led away by^mere coincidences, by mistaken observa- 
tions, and even intended stumbling-blocks and rocks of 
offence : for surely things exist in the Great Pyramid 
very much as they do in the world outside, and even 
as they did in the sacred camp of the Tabernacle under 
Mount Sinai itself, — to try us, and prove whether our 
faith be correct as well as strong. 




ON this important question there is but one mode of 
inquiry, viz., attention to the measures of the whole 
and its parts ; coupled with the quality of the work con- 
cerned, and followed by the theory, whatever that may 
ultimately prove to be, which explains the greatest 
number of facts. 

Now one ifime-measure has already been indicated in 
the circumstance that the sacred, Hebrew, or pyramid 
cubit is of such a length that it measures the base-side 
of the Great Pyramid by the number of days, and frac- 
tions of a day, in a year ; while another, includes a 
practical demonstration of our modern leap-year arrange- 
ment in the exhibition of the four sides, or years, which 
make up a cycle of years complete to a day ; or, as the 
symbolism of the ante-chamber indicates, almost a day ; 
for, of the four grand grooves there, of which three are 
hollow, and the fourth only, filled, that fourth one is not 
equal in breadth to the other three. (See Plate X.) 

But a still grander time-measure is obtained by view- 
ing the whole Pyramid's base periphery in the light of 
its equivalent circle, struck with a radius equal to the 
vertical height of the Pyramid ; w^hich, by its sun-distance 
commensurability, symbolises the sun in the centre of 
that circle ; for then ♦the interval of twenty-four solar 
hours, or the time elapsing between the sun apparently 

Chap.XVIL] the great pyramid, 305 

leaving the meridian of any place and returning to it 
again, by virtue of the rotation of the earth on its axis 
before the sun, i.e., a mean solar day, — is measured off 
on that circle's circumference by 100 pyramid inches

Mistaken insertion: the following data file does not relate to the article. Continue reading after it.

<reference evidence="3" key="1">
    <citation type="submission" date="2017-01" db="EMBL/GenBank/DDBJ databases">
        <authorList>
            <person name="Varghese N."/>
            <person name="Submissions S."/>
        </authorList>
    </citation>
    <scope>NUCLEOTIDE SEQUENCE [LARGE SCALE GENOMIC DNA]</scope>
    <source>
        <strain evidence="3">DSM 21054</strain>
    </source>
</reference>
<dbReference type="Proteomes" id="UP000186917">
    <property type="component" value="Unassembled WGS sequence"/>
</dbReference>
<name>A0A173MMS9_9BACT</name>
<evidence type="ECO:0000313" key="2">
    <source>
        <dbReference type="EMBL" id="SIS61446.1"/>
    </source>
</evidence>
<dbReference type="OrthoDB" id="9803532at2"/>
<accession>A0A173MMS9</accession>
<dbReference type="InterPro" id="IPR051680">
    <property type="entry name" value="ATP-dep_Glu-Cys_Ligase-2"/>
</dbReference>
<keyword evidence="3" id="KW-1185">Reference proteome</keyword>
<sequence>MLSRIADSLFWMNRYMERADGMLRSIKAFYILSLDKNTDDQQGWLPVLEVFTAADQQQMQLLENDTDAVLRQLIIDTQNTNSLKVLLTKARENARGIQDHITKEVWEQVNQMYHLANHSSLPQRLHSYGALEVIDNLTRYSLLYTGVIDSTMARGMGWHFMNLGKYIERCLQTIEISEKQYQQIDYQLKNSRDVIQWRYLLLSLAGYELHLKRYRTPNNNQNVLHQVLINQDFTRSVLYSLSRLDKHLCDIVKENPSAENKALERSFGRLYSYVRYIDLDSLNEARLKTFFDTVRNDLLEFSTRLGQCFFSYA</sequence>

French Savants on the Passages of the Great Pyramid. 

But if the time symbolism of the exterior of the 
Pyramid is thus clear and simple enough, that of the 
interior presents many difficulties. 

The entrance passage has indeed already been else- 
where shown to be connected with the meridian transit 
of a circum-polar star ; but why did the builders make 
both that passage and the first ascending passage so 
excessively low, that a man can hardly pass through 
them, even crawling on his hands and knees ; and 
another, the Grand Gallery, so astonishingly high, that 
the blazing torches of Arab guides seldom suffice, in its 
mere darkness rendered somewhat visible, to show the 
ceiling to wondering visitors ! 

No approach to a sufficient answer to these questions 
has yet been given anywhere ; and all that violent, and 
apparently unreasonable, contrast of heights, remains 
the most mysterious thing in its origin, at the same 
time that, in its existence, it is one of the best ascer- 
tained facts about the whole Great Pyramid. 

The French Academicians, even in their day, en- 
larged much and learnedly on the circumstance ; but 
could neither solve that nor many other points, about 
both the Grand Gallery and the smaller passages. 
Almost in despair at last, but the despair of an 
honest and well-read man, unashamed to confess the 
truth that such a case was too difficult for him, 
— M. Jomard exclaims at p. 198, '' Description do 
I'Egypte," " Everything is mysterious, I repeat it, in the 



construction and distribution of the monument ; the 
passages, oblique, horizontal, sharply bended, of different 
dimensions!" And again, at p. 207 of "Antiquit^s, 
M^moires," '' We are not at all enlightened either upon 
the origin, or the employment, the utility, or any motive 
whatever, for the gallery and various passages of the